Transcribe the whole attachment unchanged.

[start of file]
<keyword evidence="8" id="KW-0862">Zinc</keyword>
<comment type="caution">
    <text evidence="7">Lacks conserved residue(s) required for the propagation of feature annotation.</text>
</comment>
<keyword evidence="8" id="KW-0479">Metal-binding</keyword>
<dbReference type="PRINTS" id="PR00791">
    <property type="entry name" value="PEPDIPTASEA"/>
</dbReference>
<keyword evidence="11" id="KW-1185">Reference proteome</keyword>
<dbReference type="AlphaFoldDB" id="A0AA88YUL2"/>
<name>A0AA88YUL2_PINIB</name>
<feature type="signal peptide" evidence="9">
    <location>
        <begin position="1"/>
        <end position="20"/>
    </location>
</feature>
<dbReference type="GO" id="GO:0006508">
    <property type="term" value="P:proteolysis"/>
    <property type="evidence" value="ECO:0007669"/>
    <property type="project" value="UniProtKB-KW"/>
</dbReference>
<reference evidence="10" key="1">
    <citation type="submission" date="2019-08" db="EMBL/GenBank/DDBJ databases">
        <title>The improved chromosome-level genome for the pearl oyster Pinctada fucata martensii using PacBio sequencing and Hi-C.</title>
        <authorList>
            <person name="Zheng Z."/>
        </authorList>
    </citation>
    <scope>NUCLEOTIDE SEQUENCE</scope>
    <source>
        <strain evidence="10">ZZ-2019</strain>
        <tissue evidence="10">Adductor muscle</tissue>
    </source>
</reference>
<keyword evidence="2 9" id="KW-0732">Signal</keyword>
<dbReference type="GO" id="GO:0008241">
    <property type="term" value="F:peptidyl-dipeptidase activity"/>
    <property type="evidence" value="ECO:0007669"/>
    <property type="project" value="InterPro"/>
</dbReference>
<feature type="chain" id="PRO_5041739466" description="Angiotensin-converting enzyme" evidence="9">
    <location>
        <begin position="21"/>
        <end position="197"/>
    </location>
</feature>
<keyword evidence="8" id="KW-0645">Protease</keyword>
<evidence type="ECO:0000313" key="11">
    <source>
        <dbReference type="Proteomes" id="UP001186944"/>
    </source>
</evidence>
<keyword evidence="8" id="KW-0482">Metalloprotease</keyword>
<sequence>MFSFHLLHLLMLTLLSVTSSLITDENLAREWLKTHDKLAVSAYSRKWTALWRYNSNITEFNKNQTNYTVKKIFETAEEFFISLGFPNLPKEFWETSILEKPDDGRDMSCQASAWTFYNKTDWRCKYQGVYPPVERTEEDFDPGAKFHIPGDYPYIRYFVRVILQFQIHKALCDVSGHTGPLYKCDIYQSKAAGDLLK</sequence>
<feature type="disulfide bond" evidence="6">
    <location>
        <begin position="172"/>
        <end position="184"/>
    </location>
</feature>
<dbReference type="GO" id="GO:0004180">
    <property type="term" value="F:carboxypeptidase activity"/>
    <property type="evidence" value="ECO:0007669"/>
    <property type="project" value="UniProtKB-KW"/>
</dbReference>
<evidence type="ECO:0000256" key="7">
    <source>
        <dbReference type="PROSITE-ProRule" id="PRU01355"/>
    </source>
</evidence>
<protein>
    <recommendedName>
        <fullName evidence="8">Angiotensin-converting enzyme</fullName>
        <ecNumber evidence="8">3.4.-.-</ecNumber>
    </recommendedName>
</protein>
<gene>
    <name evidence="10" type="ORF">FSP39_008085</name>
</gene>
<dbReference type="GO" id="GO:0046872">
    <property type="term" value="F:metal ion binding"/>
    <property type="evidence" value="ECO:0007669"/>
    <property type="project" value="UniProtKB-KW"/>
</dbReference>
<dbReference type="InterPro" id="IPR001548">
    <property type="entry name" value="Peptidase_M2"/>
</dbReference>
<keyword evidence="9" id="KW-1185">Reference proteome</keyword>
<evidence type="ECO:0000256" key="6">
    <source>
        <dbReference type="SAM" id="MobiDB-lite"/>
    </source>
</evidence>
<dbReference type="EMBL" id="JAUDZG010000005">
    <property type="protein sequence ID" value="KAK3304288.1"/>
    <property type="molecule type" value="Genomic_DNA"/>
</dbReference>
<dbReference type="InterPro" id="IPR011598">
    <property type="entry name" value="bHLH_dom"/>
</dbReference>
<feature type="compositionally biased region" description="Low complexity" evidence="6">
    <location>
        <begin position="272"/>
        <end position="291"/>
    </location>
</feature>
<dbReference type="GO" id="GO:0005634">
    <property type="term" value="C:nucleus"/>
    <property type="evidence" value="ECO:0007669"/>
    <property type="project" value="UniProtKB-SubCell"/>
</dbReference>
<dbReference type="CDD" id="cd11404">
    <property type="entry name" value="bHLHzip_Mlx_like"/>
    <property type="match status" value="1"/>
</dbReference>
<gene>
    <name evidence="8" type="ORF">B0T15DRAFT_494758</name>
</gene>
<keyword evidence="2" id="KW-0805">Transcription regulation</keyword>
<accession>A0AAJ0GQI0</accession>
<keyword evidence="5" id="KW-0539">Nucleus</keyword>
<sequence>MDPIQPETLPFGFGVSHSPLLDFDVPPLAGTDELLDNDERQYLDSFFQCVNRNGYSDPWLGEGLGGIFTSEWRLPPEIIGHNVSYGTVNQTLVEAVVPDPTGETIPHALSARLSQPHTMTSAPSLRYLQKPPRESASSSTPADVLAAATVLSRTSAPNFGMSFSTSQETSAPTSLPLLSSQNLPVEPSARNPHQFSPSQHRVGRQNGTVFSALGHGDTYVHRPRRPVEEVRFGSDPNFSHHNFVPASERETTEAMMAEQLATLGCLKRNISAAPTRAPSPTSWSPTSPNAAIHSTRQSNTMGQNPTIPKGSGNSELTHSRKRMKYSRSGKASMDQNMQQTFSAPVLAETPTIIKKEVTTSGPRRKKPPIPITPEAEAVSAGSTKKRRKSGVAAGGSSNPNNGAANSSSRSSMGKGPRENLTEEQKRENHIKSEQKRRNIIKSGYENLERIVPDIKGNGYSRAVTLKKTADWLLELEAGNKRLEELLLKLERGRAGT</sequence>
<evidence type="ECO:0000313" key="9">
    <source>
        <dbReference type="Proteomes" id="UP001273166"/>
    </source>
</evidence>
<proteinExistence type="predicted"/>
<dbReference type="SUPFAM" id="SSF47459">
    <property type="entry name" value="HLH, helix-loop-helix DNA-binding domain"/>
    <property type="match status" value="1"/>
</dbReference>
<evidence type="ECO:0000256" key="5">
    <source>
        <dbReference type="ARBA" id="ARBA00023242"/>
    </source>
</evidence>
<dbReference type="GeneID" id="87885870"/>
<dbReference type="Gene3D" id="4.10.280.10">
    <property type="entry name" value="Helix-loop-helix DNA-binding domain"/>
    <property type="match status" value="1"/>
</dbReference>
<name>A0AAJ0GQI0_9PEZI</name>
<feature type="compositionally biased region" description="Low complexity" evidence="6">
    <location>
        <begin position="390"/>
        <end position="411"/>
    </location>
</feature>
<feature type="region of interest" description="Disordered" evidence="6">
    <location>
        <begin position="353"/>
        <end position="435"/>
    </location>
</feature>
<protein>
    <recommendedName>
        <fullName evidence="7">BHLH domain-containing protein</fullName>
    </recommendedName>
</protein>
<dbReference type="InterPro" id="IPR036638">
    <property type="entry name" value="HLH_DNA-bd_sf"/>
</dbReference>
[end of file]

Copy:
<keyword evidence="8" id="KW-0862">Zinc</keyword>
<comment type="caution">
    <text evidence="7">Lacks conserved residue(s) required for the propagation of feature annotation.</text>
</comment>
<keyword evidence="8" id="KW-0479">Metal-binding</keyword>
<dbReference type="PRINTS" id="PR00791">
    <property type="entry name" value="PEPDIPTASEA"/>
</dbReference>
<keyword evidence="11" id="KW-1185">Reference proteome</keyword>
<dbReference type="AlphaFoldDB" id="A0AA88YUL2"/>
<name>A0AA88YUL2_PINIB</name>
<feature type="signal peptide" evidence="9">
    <location>
        <begin position="1"/>
        <end position="20"/>
    </location>
</feature>
<dbReference type="GO" id="GO:0006508">
    <property type="term" value="P:proteolysis"/>
    <property type="evidence" value="ECO:0007669"/>
    <property type="project" value="UniProtKB-KW"/>
</dbReference>
<reference evidence="10" key="1">
    <citation type="submission" date="2019-08" db="EMBL/GenBank/DDBJ databases">
        <title>The improved chromosome-level genome for the pearl oyster Pinctada fucata martensii using PacBio sequencing and Hi-C.</title>
        <authorList>
            <person name="Zheng Z."/>
        </authorList>
    </citation>
    <scope>NUCLEOTIDE SEQUENCE</scope>
    <source>
        <strain evidence="10">ZZ-2019</strain>
        <tissue evidence="10">Adductor muscle</tissue>
    </source>
</reference>
<keyword evidence="2 9" id="KW-0732">Signal</keyword>
<dbReference type="GO" id="GO:0008241">
    <property type="term" value="F:peptidyl-dipeptidase activity"/>
    <property type="evidence" value="ECO:0007669"/>
    <property type="project" value="InterPro"/>
</dbReference>
<feature type="chain" id="PRO_5041739466" description="Angiotensin-converting enzyme" evidence="9">
    <location>
        <begin position="21"/>
        <end position="197"/>
    </location>
</feature>
<keyword evidence="8" id="KW-0645">Protease</keyword>
<evidence type="ECO:0000313" key="11">
    <source>
        <dbReference type="Proteomes" id="UP001186944"/>
    </source>
</evidence>
<keyword evidence="8" id="KW-0482">Metalloprotease</keyword>
<sequence>MFSFHLLHLLMLTLLSVTSSLITDENLAREWLKTHDKLAVSAYSRKWTALWRYNSNITEFNKNQTNYTVKKIFETAEEFFISLGFPNLPKEFWETSILEKPDDGRDMSCQASAWTFYNKTDWRCKYQGVYPPVERTEEDFDPGAKFHIPGDYPYIRYFVRVILQFQIHKALCDVSGHTGPLYKCDIYQSKAAGDLLK</sequence>
<feature type="disulfide bond" evidence="6">
    <location>
        <begin position="172"/>
        <end position="184"/>
    </location>
</feature>
<dbReference type="GO" id="GO:0004180">
    <property type="term" value="F:carboxypeptidase activity"/>
    <property type="evidence" value="ECO:0007669"/>
    <property type="project" value="UniProtKB-KW"/>
</dbReference>
<evidence type="ECO:0000256" key="7">
    <source>
        <dbReference type="PROSITE-ProRule" id="PRU01355"/>
    </source>
</evidence>
<protein>
    <recommendedName>
        <fullName evidence="8">Angiotensin-converting enzyme</fullName>
        <ecNumber evidence="8">3.4.-.-</ecNumber>
    </recommendedName>
</protein>
<gene>
    <name evidence="10" type="ORF">FSP39_008085</name>
</gene>
<dbReference type="GO" id="GO:0046872">
    <property type="term" value="F:metal ion binding"/>
    <property type="evidence" value="ECO:0007669"/>
    <property type="project" value="UniProtKB-KW"/>
</dbReference>
<dbReference type="InterPro" id="IPR001548">
    <property type="entry name" value="Peptidase_M2"/>
</dbReference>
<keyword evidence="9" id="KW-1185">Reference proteome</keyword>
<evidence type="ECO:0000256" key="6">
    <source>
        <dbReference type="SAM" id="MobiDB-lite"/>
    </source>
</evidence>
<dbReference type="EMBL" id="JAUDZG010000005">
    <property type="protein sequence ID" value="KAK3304288.1"/>
    <property type="molecule type" value="Genomic_DNA"/>
</dbReference>
<dbReference type="InterPro" id="IPR011598">
    <property type="entry name" value="bHLH_dom"/>
</dbReference>
<feature type="compositionally biased region" description="Low complexity" evidence="6">
    <location>
        <begin position="272"/>
        <end position="291"/>
    </location>
</feature>
<dbReference type="GO" id="GO:0005634">
    <property type="term" value="C:nucleus"/>
    <property type="evidence" value="ECO:0007669"/>
    <property type="project" value="UniProtKB-SubCell"/>
</dbReference>
<dbReference type="CDD" id="cd11404">
    <property type="entry name" value="bHLHzip_Mlx_like"/>
    <property type="match status" value="1"/>
</dbReference>
<gene>
    <name evidence="8" type="ORF">B0T15DRAFT_494758</name>
</gene>
<keyword evidence="2" id="KW-0805">Transcription regulation</keyword>
<accession>A0AAJ0GQI0</accession>
<keyword evidence="5" id="KW-0539">Nucleus</keyword>
<sequence>MDPIQPETLPFGFGVSHSPLLDFDVPPLAGTDELLDNDERQYLDSFFQCVNRNGYSDPWLGEGLGGIFTSEWRLPPEIIGHNVSYGTVNQTLVEAVVPDPTGETIPHALSARLSQPHTMTSAPSLRYLQKPPRESASSSTPADVLAAATVLSRTSAPNFGMSFSTSQETSAPTSLPLLSSQNLPVEPSARNPHQFSPSQHRVGRQNGTVFSALGHGDTYVHRPRRPVEEVRFGSDPNFSHHNFVPASERETTEAMMAEQLATLGCLKRNISAAPTRAPSPTSWSPTSPNAAIHSTRQSNTMGQNPTIPKGSGNSELTHSRKRMKYSRSGKASMDQNMQQTFSAPVLAETPTIIKKEVTTSGPRRKKPPIPITPEAEAVSAGSTKKRRKSGVAAGGSSNPNNGAANSSSRSSMGKGPRENLTEEQKRENHIKSEQKRRNIIKSGYENLERIVPDIKGNGYSRAVTLKKTADWLLELEAGNKRLEELLLKLERGRAGT</sequence>
<evidence type="ECO:0000313" key="9">
    <source>
        <dbReference type="Proteomes" id="UP001273166"/>
    </source>
</evidence>
<proteinExistence type="predicted"/>
<dbReference type="SUPFAM" id="SSF47459">
    <property type="entry name" value="HLH, helix-loop-helix DNA-binding domain"/>
    <property type="match status" value="1"/>
</dbReference>
<evidence type="ECO:0000256" key="5">
    <source>
        <dbReference type="ARBA" id="ARBA00023242"/>
    </source>
</evidence>
<dbReference type="GeneID" id="87885870"/>
<dbReference type="Gene3D" id="4.10.280.10">
    <property type="entry name" value="Helix-loop-helix DNA-binding domain"/>
    <property type="match status" value="1"/>
</dbReference>
<name>A0AAJ0GQI0_9PEZI</name>
<feature type="compositionally biased region" description="Low complexity" evidence="6">
    <location>
        <begin position="390"/>
        <end position="411"/>
    </location>
</feature>
<feature type="region of interest" description="Disordered" evidence="6">
    <location>
        <begin position="353"/>
        <end position="435"/>
    </location>
</feature>
<protein>
    <recommendedName>
        <fullName evidence="7">BHLH domain-containing protein</fullName>
    </recommendedName>
</protein>
<dbReference type="InterPro" id="IPR036638">
    <property type="entry name" value="HLH_DNA-bd_sf"/>
</dbReference>